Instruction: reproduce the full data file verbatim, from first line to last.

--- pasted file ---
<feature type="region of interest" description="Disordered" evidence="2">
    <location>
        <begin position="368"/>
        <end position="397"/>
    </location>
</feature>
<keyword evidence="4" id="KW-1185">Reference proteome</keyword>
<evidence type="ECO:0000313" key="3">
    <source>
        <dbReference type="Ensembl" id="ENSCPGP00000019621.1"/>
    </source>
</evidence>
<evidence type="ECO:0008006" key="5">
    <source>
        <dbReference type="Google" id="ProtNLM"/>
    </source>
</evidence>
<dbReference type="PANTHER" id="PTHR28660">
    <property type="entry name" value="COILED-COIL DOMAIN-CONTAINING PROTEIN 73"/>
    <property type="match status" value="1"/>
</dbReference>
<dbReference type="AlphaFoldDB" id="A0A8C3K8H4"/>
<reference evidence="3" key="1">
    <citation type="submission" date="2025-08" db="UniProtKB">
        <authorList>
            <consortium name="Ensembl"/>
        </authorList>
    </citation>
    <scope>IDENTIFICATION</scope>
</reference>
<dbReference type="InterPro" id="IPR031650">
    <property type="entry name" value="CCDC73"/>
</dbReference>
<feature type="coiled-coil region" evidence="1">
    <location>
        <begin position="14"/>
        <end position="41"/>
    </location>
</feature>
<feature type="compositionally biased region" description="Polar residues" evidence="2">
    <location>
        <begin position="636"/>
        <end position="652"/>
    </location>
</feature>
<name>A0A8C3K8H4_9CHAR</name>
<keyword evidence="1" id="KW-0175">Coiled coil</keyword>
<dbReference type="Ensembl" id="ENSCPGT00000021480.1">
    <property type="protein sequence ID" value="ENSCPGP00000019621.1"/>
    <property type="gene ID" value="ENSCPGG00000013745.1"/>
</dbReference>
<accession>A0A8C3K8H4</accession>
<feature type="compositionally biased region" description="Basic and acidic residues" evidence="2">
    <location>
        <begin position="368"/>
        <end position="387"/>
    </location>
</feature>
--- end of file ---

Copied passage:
<feature type="region of interest" description="Disordered" evidence="2">
    <location>
        <begin position="368"/>
        <end position="397"/>
    </location>
</feature>
<keyword evidence="4" id="KW-1185">Reference proteome</keyword>
<evidence type="ECO:0000313" key="3">
    <source>
        <dbReference type="Ensembl" id="ENSCPGP00000019621.1"/>
    </source>
</evidence>
<evidence type="ECO:0008006" key="5">
    <source>
        <dbReference type="Google" id="ProtNLM"/>
    </source>
</evidence>
<dbReference type="PANTHER" id="PTHR28660">
    <property type="entry name" value="COILED-COIL DOMAIN-CONTAINING PROTEIN 73"/>
    <property type="match status" value="1"/>
</dbReference>
<dbReference type="AlphaFoldDB" id="A0A8C3K8H4"/>
<reference evidence="3" key="1">
    <citation type="submission" date="2025-08" db="UniProtKB">
        <authorList>
            <consortium name="Ensembl"/>
        </authorList>
    </citation>
    <scope>IDENTIFICATION</scope>
</reference>
<dbReference type="InterPro" id="IPR031650">
    <property type="entry name" value="CCDC73"/>
</dbReference>
<feature type="coiled-coil region" evidence="1">
    <location>
        <begin position="14"/>
        <end position="41"/>
    </location>
</feature>
<feature type="compositionally biased region" description="Polar residues" evidence="2">
    <location>
        <begin position="636"/>
        <end position="652"/>
    </location>
</feature>
<name>A0A8C3K8H4_9CHAR</name>
<keyword evidence="1" id="KW-0175">Coiled coil</keyword>
<dbReference type="Ensembl" id="ENSCPGT00000021480.1">
    <property type="protein sequence ID" value="ENSCPGP00000019621.1"/>
    <property type="gene ID" value="ENSCPGG00000013745.1"/>
</dbReference>
<accession>A0A8C3K8H4</accession>
<feature type="compositionally biased region" description="Basic and acidic residues" evidence="2">
    <location>
        <begin position="368"/>
        <end position="387"/>
    </location>
</feature>